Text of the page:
Mastering the business of ballet

Ballerina leverages MBA to lead dance's next era.
Mastering the business of ballet
Photo credit: Alexander Iziliaev.

Few would have faulted Jordan-Elizabeth Long if she had performed an impromptu pirouette or two across the Watsco Center’s commencement stage, after collecting her business diploma last May.

That’s because Miami City Ballet ballerinas like Long earn MBAs from the University of Miami about as often as snow descends on Coral Gables. Due to the fact that Long, 34, prioritizes decorum over spontaneity, drawing attention to herself at the Watsco Center was never a consideration.  

As someone who’s danced ballet professionally in Miami, Amsterdam, and Stockholm, the buttoned-down ballerina wanted the focus of graduation to remain on her fellow graduates. However, when she feels the spotlight needs to find her, she can be methodical about making it happen.

She first heard about the University of Miami as a child growing up in Blacksburg, a small southernJordan-Elizabeth Long Virginia town home to Virginia Tech University. Long’s father, Marcus Long, tended to view the University of Miami as an infallible collegiate yardstick, as well as a bit of a bogeyman.

“Dad was a huge Virginia Tech fan,” Long recalls while sipping coffee in a Miami Design District cafe. “My dad was always like, `Oh, if the Hokies beat the Hurricanes this year, they’re going on to the ACC championship!’

“That’s a vivid childhood memory of mine.”

Like her father, an attorney who became a Virginia circuit court judge, Long is fixated on athletics. Not stick-and-ball stuff, but anything incorporating ballet slippers, tutus, and arabesques. Her love for ballet is derived from Long’s mother, Elizabeth Long, who worked as a school psychologist.

“I feel like I have a right-brain mother and a left-brain father,” Long laughs. “It was kind of the perfect combination to be a ballet dancer because you have to have an artistic side, along with the discipline to get things done.”

By age 4, Long had her life mapped out: She was going to be a professional ballerina. Period. Long’s journey began at Blacksburg’s one ballet school, an arrangement that ended after she turned 10. At that point, Long’s mother began exposing her daughter to a more advanced ballet studio in Roanoke, Virginia. Mom and daughter dutifully made the 90-mile roundtrip six days a week, except Sundays.

Unfortunately, as Long was starting sixth grade, her tightly structured, pre-teen existence looked like it might fall apart at the seams.

“I was diagnosed with severe scoliosis when I was 12 years old,” Long recalls, still looking vaguely glum. “I was pretty horrified when I saw the X-ray of my spine...but I knew what I could do, I knew the way that I could work. And I wasn’t in any pain at all. Still, it was shocking to see my spine with this humongous curve in it. I remember crying that day and feeling that something was really wrong with me.”      

Long was outfitted with a white plastic back brace she was only allowed to remove when it was time to dance. While conversing with her ballet instructor one day, Long casually noted that she probably wouldn’t be able to execute a ballet turn she’d performed innumerable times before scoliosis.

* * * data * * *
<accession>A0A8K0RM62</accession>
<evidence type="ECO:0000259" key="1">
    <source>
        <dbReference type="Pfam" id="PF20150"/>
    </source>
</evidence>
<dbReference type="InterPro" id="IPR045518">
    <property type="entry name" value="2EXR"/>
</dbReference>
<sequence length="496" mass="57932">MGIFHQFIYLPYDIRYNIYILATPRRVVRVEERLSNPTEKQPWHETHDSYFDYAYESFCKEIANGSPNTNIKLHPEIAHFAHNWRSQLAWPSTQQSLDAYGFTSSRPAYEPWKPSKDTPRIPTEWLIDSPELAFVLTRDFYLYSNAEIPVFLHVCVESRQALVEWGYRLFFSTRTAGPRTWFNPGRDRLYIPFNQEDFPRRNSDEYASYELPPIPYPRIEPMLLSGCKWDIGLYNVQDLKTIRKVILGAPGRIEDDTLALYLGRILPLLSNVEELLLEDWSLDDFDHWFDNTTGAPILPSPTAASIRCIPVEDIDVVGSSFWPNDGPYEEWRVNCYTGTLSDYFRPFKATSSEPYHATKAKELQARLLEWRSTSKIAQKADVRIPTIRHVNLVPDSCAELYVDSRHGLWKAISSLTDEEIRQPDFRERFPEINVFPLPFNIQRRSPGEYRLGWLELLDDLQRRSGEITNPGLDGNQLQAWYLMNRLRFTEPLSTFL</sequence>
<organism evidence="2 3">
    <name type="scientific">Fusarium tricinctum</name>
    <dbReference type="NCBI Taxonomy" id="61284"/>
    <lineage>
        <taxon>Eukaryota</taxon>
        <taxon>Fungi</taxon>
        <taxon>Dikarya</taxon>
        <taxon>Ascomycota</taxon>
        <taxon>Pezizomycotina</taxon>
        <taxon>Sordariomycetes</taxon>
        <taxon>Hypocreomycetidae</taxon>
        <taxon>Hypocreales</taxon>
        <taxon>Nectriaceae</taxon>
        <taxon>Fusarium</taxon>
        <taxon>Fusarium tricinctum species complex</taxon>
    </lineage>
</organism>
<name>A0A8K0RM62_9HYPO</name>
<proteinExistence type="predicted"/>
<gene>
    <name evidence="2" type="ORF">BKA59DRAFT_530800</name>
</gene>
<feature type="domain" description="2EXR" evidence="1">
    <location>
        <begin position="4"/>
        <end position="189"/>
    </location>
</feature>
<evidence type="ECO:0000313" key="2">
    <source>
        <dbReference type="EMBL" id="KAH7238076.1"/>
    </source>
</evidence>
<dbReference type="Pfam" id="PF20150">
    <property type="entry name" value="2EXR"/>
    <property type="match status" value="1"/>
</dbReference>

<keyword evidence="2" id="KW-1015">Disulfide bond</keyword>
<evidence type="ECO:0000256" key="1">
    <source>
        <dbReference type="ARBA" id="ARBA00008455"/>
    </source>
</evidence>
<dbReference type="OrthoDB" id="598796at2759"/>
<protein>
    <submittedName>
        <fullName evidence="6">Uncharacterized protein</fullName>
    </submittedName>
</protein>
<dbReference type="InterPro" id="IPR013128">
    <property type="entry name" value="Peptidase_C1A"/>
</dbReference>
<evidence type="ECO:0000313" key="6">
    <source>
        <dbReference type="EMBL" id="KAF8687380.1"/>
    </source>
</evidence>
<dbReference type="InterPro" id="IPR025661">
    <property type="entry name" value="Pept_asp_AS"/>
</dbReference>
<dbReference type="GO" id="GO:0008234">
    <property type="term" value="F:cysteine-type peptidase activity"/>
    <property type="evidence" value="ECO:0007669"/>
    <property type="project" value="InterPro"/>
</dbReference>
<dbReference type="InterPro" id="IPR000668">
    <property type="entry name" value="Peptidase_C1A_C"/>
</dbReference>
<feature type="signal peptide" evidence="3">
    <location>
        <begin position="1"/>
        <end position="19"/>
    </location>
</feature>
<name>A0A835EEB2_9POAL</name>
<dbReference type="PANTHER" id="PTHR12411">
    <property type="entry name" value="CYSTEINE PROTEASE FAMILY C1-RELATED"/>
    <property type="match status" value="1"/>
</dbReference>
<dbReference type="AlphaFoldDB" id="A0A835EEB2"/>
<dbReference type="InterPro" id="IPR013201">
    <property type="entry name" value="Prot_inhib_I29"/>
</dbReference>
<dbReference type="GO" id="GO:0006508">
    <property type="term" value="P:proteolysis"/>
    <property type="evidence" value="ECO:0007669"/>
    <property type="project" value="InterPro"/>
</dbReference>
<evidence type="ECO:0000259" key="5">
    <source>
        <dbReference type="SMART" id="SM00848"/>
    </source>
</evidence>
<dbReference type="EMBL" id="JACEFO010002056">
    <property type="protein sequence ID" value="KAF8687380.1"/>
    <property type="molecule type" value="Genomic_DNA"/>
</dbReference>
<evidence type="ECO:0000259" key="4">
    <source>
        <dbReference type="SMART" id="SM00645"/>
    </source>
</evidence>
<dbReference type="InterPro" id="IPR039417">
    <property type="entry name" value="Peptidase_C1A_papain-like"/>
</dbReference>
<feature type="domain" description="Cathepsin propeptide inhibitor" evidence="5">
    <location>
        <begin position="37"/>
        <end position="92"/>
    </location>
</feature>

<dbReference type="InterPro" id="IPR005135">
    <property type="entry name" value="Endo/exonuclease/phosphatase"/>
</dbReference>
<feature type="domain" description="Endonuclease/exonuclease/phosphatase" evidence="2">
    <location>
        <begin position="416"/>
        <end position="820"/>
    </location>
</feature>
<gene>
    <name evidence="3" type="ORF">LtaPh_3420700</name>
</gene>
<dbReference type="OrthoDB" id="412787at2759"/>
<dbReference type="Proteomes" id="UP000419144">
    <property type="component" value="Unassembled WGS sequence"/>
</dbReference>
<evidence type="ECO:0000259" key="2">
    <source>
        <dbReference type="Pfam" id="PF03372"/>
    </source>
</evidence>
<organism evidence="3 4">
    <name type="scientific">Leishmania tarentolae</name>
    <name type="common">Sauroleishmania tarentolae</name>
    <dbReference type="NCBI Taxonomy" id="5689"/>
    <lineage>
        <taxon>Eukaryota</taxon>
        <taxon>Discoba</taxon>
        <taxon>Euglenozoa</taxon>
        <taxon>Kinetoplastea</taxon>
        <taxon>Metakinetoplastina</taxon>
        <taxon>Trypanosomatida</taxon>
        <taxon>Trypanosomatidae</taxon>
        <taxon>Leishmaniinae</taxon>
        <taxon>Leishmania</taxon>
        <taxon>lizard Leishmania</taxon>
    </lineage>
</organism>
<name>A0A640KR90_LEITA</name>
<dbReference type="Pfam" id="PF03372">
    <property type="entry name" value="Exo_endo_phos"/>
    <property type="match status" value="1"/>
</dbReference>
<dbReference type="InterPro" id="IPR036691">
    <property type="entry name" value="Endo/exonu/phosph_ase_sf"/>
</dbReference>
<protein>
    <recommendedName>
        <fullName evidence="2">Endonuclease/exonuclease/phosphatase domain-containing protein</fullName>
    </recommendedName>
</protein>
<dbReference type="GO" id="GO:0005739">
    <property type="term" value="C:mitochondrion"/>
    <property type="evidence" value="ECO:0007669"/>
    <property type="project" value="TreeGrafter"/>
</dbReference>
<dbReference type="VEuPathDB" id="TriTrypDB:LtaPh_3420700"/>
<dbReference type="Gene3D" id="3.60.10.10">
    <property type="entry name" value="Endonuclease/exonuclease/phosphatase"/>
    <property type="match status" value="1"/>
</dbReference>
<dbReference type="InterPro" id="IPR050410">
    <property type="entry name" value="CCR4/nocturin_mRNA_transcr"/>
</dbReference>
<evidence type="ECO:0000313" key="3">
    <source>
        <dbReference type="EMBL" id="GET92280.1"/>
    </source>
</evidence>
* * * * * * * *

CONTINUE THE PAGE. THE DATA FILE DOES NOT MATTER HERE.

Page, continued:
Long was told, 'When you come into this studio, you’re never going to say the word “scoliosis.” Ever!' I was 13 years old, just went with it, and never looked back."

With time, Long was delighted to find her growth as a ballerina continued unabated. “What I learned in that situation was that you can have a setback, but if you put your blinders on and just keep going in the direction you were headed, you can still get there.”

That dovetailed with the mindset of Long’s mother, who was determined not to allow academics to impede her Mozart-loving daughter’s ballet career. Long’s mother enrolled her in a prominent online, California K-12 school that’s had Kendall and Kylie Jenner, and Jennifer Love Hewitt, as students. 

The move marked an educational turning point for Long, who hadn’t set foot in a classroom since elementary school.

After turning 15, Long moved to Ft. Lauderdale, Fla., enabling her to study under renowned Cuban ballet teacher Magaly Suarez.

“I typically did ballet from 10 a.m. till 1 p.m., then I did academics from 1 p.m. to 5 p.m., and then would go back and dance from 5 p.m. to 9 p.m.,” Long says, looking back on her grueling high school schedule. “I always had it in the back of my head that I wanted to eventually go to college. I did not want to get a GED, so it was always extremely important to me to get excellent grades.”

Following high school, Long was invited to join the Dutch National Ballet, in Amsterdam, where she danced for a year. That preceded a five-year stint in Stockholm, where Long was a soloist with the Royal Swedish Ballet.

Eventually, a desire to be closer to her parents and younger sister lured Long back to the United States and the Miami City Ballet. Long was only five classes short of getting an online business degree with Liberty University when COVID-19 shuttered the Miami City Ballet in March 2020.

“At that moment, I couldn’t envision anyone ever sitting down in a theater again,” Long remembers. “So, I just threw myself into my academics. What got me through the summer of 2020 was being really focused on my academic work.”

Once her Liberty business degree was completed, Long applied to Miami Herbert Business School’s MBA program and was accepted. 

“Eventually, I would really like to use my MBA to do something within ballet,” said Long, who in April 2023, was promoted to principal soloist by the Miami City Ballet.

When it’s time to hang up her ballet slippers, Long says that working as CEO of the Miami City Ballet, or executive director, should keep the left and right sides of her brain nicely engaged.